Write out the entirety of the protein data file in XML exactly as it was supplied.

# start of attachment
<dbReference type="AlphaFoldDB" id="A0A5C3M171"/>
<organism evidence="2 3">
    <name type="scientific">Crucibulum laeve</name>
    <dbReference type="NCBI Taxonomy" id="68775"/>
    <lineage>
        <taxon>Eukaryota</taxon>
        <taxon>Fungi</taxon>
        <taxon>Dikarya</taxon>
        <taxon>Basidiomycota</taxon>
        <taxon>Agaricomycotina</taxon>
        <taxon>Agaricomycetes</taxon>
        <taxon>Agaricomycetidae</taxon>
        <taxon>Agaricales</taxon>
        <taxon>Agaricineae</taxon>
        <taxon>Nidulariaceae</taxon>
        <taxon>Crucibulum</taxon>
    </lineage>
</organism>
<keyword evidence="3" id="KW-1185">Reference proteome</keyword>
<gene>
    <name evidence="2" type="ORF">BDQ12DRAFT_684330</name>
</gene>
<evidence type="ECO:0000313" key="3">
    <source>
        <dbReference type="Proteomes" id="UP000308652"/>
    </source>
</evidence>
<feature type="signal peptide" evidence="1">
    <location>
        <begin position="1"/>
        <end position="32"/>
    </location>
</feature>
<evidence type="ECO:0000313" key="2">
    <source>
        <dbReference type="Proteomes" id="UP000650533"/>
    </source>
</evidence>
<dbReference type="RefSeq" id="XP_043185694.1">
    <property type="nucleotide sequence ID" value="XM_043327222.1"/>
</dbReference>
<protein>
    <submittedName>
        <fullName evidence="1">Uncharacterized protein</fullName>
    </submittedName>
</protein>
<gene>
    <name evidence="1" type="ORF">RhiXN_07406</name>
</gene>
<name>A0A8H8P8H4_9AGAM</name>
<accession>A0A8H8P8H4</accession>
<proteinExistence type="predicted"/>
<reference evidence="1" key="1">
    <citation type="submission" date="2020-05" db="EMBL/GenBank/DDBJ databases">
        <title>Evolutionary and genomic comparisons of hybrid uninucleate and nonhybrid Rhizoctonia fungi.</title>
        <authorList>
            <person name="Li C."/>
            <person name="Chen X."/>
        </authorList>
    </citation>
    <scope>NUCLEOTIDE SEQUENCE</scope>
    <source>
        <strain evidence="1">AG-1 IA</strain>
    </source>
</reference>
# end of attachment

<dbReference type="AlphaFoldDB" id="A0A5C3M171"/>
<organism evidence="2 3">
    <name type="scientific">Crucibulum laeve</name>
    <dbReference type="NCBI Taxonomy" id="68775"/>
    <lineage>
        <taxon>Eukaryota</taxon>
        <taxon>Fungi</taxon>
        <taxon>Dikarya</taxon>
        <taxon>Basidiomycota</taxon>
        <taxon>Agaricomycotina</taxon>
        <taxon>Agaricomycetes</taxon>
        <taxon>Agaricomycetidae</taxon>
        <taxon>Agaricales</taxon>
        <taxon>Agaricineae</taxon>
        <taxon>Nidulariaceae</taxon>
        <taxon>Crucibulum</taxon>
    </lineage>
</organism>
<keyword evidence="3" id="KW-1185">Reference proteome</keyword>
<gene>
    <name evidence="2" type="ORF">BDQ12DRAFT_684330</name>
</gene>
<evidence type="ECO:0000313" key="3">
    <source>
        <dbReference type="Proteomes" id="UP000308652"/>
    </source>
</evidence>
<feature type="signal peptide" evidence="1">
    <location>
        <begin position="1"/>
        <end position="32"/>
    </location>
</feature>
<evidence type="ECO:0000313" key="2">
    <source>
        <dbReference type="Proteomes" id="UP000650533"/>
    </source>
</evidence>
<dbReference type="RefSeq" id="XP_043185694.1">
    <property type="nucleotide sequence ID" value="XM_043327222.1"/>
</dbReference>
<protein>
    <submittedName>
        <fullName evidence="1">Uncharacterized protein</fullName>
    </submittedName>
</protein>
<gene>
    <name evidence="1" type="ORF">RhiXN_07406</name>
</gene>
<name>A0A8H8P8H4_9AGAM</name>
<accession>A0A8H8P8H4</accession>
<proteinExistence type="predicted"/>
<reference evidence="1" key="1">
    <citation type="submission" date="2020-05" db="EMBL/GenBank/DDBJ databases">
        <title>Evolutionary and genomic comparisons of hybrid uninucleate and nonhybrid Rhizoctonia fungi.</title>
        <authorList>
            <person name="Li C."/>
            <person name="Chen X."/>
        </authorList>
    </citation>
    <scope>NUCLEOTIDE SEQUENCE</scope>
    <source>
        <strain evidence="1">AG-1 IA</strain>
    </source>
</reference>